There’s power in names. The freedom to choose and have your very own name is something we all take for granted, but there’s something extremely empowering about this act. In a lot of instances, it can even be radical and revolutionary.
Sojourner truth was the chosen moniker of Isabella Baumfree, well known for being an abolitionist and women’s rights activist. She was born a slave in New York, but through an immense fortitude, managed to escape to freedom. She then spent the rest of her life crusading In favour of the abolition of slavery. Her famous speech ‘Ain’t I a woman?’ was a tour de force. I’ve excerpted a small piece of it, and I encourage you to read the whole thing along with any of her others. They’re quite illuminating.
“That man over there says that women need to be helped into carriages, and lifted over ditches, and to have the best place everywhere. Nobody ever helps me into carriages, or over mud-puddles, or gives me any best place! And ain't I a woman? Look at me! Look at my arm! I have ploughed and planted, and gathered into barns, and no man could head me! And ain't I a woman? I could work as much and eat as much as a man - when I could get it - and bear the lash as well! And ain't I a woman? I have borne thirteen children, and seen most all sold off to slavery, and when I cried out with my mother's grief, none but Jesus heard me! And ain't I a woman?”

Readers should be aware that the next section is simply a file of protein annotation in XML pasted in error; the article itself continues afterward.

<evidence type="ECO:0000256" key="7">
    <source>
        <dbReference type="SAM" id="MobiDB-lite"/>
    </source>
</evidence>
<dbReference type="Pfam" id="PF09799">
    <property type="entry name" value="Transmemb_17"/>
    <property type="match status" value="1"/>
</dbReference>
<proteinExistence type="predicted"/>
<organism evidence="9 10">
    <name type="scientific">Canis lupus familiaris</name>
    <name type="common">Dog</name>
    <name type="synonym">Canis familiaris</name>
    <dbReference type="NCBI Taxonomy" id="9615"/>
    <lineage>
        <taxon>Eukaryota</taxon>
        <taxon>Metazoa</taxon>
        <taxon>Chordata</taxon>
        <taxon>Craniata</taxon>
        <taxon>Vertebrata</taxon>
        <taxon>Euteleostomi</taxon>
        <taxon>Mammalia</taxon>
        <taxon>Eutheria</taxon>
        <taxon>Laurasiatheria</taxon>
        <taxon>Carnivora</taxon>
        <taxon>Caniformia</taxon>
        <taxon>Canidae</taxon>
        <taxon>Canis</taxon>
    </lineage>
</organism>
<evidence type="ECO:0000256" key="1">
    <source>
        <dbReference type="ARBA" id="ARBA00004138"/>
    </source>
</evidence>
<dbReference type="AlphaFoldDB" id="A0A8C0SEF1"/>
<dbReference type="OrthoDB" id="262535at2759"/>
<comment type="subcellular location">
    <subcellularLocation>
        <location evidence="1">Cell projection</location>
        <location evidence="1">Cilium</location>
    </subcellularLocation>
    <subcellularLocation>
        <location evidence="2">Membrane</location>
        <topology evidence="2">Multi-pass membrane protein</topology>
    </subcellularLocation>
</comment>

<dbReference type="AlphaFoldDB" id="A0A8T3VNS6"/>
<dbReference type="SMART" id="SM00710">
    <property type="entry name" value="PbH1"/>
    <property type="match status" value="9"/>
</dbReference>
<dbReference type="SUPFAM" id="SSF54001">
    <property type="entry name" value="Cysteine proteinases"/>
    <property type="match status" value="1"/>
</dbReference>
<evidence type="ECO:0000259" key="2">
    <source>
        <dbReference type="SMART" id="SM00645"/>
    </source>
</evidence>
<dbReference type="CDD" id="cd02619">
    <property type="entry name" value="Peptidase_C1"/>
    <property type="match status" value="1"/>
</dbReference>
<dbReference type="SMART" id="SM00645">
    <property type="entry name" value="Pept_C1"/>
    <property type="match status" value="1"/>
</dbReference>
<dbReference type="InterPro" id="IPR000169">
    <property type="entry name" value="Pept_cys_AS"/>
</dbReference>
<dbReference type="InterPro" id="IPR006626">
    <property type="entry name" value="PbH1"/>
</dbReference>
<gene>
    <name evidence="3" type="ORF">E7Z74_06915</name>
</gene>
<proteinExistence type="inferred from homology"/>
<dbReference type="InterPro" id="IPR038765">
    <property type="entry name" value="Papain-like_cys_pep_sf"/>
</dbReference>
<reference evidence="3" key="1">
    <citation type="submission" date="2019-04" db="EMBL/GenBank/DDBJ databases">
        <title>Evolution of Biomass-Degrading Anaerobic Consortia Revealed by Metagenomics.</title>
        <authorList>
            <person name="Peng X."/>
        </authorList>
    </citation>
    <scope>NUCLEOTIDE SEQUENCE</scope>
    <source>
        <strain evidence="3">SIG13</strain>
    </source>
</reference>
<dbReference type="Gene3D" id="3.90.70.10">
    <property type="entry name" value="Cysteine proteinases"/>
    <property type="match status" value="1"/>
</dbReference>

The rest can be seen here: Ain't I a Woman?
She famously won a case against one of the slaveholders who sold her son illegally, making her one of the few Blacks to win a legal victory during the slavery era. She suffered countless indignities during her time as a slave, but she always retained her calm, dignified grace.
She was deeply religious and this informed her views greatly, and after changing her name to Sojourner Truth, she joined the abolitionist and became a speaker for the cause, traveling across the US. She also was instrumental in recruiting former slaves to fight for the Union in the American Civil War and among her supporters and friends included luminaries such as Frederick Douglass, Abraham Lincoln and William Lloyd Garrision. She died a free woman, at a ripe old age and has received countless accolades and honors since then.
“Truth is powerful and it prevails.”